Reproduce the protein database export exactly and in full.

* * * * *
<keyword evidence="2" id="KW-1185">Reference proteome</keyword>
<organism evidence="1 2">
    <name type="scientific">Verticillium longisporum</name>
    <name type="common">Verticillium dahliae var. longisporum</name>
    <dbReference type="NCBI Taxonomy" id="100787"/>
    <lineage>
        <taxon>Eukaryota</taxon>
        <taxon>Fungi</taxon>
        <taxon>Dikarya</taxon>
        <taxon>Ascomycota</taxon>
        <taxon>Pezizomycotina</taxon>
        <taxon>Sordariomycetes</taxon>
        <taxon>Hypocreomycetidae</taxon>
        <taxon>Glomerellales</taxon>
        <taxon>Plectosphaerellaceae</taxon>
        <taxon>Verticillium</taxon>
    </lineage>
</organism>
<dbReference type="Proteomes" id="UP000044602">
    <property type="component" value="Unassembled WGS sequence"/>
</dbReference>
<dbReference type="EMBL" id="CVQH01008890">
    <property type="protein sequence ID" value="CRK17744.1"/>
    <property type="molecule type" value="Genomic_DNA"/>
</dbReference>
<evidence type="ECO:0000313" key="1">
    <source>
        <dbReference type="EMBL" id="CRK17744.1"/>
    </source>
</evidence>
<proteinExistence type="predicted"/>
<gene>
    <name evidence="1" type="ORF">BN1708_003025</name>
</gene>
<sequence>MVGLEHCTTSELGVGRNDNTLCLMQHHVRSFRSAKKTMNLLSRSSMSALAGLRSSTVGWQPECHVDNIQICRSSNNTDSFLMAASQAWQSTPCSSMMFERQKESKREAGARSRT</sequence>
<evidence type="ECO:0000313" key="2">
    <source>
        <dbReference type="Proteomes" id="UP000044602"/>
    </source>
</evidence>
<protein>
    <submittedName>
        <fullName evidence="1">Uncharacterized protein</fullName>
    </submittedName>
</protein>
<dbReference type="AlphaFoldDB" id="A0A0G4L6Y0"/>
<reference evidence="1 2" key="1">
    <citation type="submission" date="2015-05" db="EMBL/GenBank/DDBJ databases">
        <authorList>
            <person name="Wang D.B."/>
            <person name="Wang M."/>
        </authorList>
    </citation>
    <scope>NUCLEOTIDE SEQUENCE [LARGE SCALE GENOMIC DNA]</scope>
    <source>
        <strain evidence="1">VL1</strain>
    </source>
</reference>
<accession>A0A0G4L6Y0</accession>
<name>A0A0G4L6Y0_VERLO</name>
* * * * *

<keyword evidence="2" id="KW-1185">Reference proteome</keyword>
<organism evidence="1 2">
    <name type="scientific">Verticillium longisporum</name>
    <name type="common">Verticillium dahliae var. longisporum</name>
    <dbReference type="NCBI Taxonomy" id="100787"/>
    <lineage>
        <taxon>Eukaryota</taxon>
        <taxon>Fungi</taxon>
        <taxon>Dikarya</taxon>
        <taxon>Ascomycota</taxon>
        <taxon>Pezizomycotina</taxon>
        <taxon>Sordariomycetes</taxon>
        <taxon>Hypocreomycetidae</taxon>
        <taxon>Glomerellales</taxon>
        <taxon>Plectosphaerellaceae</taxon>
        <taxon>Verticillium</taxon>
    </lineage>
</organism>
<dbReference type="Proteomes" id="UP000044602">
    <property type="component" value="Unassembled WGS sequence"/>
</dbReference>
<dbReference type="EMBL" id="CVQH01008890">
    <property type="protein sequence ID" value="CRK17744.1"/>
    <property type="molecule type" value="Genomic_DNA"/>
</dbReference>
<evidence type="ECO:0000313" key="1">
    <source>
        <dbReference type="EMBL" id="CRK17744.1"/>
    </source>
</evidence>
<proteinExistence type="predicted"/>
<gene>
    <name evidence="1" type="ORF">BN1708_003025</name>
</gene>
<sequence>MVGLEHCTTSELGVGRNDNTLCLMQHHVRSFRSAKKTMNLLSRSSMSALAGLRSSTVGWQPECHVDNIQICRSSNNTDSFLMAASQAWQSTPCSSMMFERQKESKREAGARSRT</sequence>
<evidence type="ECO:0000313" key="2">
    <source>
        <dbReference type="Proteomes" id="UP000044602"/>
    </source>
</evidence>
<protein>
    <submittedName>
        <fullName evidence="1">Uncharacterized protein</fullName>
    </submittedName>
</protein>
<dbReference type="AlphaFoldDB" id="A0A0G4L6Y0"/>
<reference evidence="1 2" key="1">
    <citation type="submission" date="2015-05" db="EMBL/GenBank/DDBJ databases">
        <authorList>
            <person name="Wang D.B."/>
            <person name="Wang M."/>
        </authorList>
    </citation>
    <scope>NUCLEOTIDE SEQUENCE [LARGE SCALE GENOMIC DNA]</scope>
    <source>
        <strain evidence="1">VL1</strain>
    </source>
</reference>
<accession>A0A0G4L6Y0</accession>
<name>A0A0G4L6Y0_VERLO</name>